Theoretical Background

The Fundamental Attribution Error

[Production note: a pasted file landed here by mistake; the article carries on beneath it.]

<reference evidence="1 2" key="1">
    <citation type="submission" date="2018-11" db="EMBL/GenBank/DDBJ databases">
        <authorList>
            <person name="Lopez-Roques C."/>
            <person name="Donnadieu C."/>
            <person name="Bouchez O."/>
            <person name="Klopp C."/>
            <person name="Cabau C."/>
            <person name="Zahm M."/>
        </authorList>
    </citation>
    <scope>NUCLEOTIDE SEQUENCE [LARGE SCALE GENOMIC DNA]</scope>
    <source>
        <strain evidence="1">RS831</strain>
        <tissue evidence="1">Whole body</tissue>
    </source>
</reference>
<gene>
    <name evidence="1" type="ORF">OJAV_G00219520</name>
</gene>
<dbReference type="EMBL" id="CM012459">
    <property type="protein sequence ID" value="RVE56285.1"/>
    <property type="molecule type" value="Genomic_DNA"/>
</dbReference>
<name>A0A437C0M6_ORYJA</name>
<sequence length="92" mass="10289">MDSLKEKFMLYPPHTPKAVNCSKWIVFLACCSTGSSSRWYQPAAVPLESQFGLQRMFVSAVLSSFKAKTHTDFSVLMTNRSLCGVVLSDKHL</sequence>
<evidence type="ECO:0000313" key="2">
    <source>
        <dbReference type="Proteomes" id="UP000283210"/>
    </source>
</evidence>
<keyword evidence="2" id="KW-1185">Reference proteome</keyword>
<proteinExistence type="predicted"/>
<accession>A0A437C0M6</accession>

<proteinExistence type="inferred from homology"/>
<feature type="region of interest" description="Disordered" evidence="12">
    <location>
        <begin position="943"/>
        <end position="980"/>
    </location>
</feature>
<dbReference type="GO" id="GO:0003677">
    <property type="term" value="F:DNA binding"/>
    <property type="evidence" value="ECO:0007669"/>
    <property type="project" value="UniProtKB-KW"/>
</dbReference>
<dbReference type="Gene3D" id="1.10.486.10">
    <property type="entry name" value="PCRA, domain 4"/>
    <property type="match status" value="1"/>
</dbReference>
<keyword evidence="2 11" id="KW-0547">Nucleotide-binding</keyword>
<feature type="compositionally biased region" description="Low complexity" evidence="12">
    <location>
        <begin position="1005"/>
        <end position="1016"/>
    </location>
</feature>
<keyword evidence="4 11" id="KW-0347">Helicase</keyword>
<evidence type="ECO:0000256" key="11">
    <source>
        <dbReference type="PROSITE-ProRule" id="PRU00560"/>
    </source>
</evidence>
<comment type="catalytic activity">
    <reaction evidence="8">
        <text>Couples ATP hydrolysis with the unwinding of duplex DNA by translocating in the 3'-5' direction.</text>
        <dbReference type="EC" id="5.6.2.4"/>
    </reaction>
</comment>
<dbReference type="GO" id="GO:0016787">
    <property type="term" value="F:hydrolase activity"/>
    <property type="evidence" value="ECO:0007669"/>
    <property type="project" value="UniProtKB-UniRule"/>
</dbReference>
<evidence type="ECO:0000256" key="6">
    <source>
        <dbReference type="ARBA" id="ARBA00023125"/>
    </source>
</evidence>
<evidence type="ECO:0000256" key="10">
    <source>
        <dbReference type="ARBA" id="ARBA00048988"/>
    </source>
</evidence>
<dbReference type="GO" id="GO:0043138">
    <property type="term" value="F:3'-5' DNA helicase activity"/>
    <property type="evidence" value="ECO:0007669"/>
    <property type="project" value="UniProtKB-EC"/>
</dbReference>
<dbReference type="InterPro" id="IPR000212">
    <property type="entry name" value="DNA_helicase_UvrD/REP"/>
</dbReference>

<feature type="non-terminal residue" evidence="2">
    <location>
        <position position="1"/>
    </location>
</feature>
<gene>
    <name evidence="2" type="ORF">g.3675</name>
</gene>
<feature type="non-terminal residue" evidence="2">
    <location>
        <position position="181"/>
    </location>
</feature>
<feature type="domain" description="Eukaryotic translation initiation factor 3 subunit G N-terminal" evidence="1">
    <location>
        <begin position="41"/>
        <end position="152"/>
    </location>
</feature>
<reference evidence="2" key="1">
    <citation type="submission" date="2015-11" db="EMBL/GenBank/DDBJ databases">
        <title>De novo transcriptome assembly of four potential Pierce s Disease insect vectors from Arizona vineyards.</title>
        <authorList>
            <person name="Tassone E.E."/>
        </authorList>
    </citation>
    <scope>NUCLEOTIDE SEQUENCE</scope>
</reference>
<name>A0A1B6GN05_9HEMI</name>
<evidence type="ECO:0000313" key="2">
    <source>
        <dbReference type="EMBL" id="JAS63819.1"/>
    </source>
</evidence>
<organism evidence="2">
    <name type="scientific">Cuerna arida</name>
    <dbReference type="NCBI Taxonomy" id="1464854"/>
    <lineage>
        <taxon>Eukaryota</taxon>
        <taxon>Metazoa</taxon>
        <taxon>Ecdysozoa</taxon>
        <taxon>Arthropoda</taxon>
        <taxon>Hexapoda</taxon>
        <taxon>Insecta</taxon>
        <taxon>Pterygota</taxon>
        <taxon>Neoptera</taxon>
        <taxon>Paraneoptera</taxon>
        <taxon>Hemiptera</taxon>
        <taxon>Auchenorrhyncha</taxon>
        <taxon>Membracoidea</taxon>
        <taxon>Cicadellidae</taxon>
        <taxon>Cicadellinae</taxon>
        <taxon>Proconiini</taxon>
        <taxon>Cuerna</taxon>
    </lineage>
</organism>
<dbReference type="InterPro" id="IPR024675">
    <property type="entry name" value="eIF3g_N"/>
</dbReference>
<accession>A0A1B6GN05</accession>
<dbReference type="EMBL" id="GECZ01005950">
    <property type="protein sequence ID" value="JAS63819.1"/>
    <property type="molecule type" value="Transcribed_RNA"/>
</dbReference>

Attribution is essentially the set of thought processes people use to assign causes to behaviour. There are two main types of factors in explaining behaviour: situational and dispositional. People seem to have a pervasive need for casual explanations because they make the world more understandable, predictable, and thus safer to navigate (Malle, 2011). But commonly, many people unconsciously commit the Fundamental Attribution Error. The FAE tends to make our behaviour towards others biased because our brain either automatically informs that the other persons’ behaviour corresponds to their dispositions. Though this error is supported by numerous studies, there have been evidence that indicate variations across cultures. The Fundamental Attribution Error (also known as the Correspondence Bias) is arguably rooted in our heads for safety and survival. People have a tendency to attribute behaviours to internal attributions when looking at the behaviours of others. It is very common because it not only may be rooted in our survival instincts, but also because the situation cause of another person’s behaviour is often unknown to us. An experiment conducted related to the Fundamental Attribution Error is A Classic Study by Jones and Harris (Jones & Harris, 1967). They hypothesised that when people saw others behave according to free will, they would attribute the behaviour to disposition. When they could tell that others behaved according to the circumstances of chance, however, observers would attribute behaviour to the situation. Undergrads from Duke University (36 male, 15 female) each read pro/anti-Castro essays by fellow students. Half of the participants were told that the writer chose their viewpoint, and the other half were told the writer was assigned a viewpoint as part of a debating activity. The results turned out to be a mix of what the researchers predicted. The results showed that participants in the ‘choice’ condition attributed essay opinions to the attitudes of writers, where as surprisingly, the participants in the ‘no choice’ condition still made dispositional attributions about the writer despite the fact that those writers were assigned a viewpoint. These results were collected through a questionnaire. Jones and Harris concluded their experiment with their hypothesis unconfirmed. This suggests that this tendency to make dispositional attributions towards others may simply be subconsciously rooted in our survival instincts.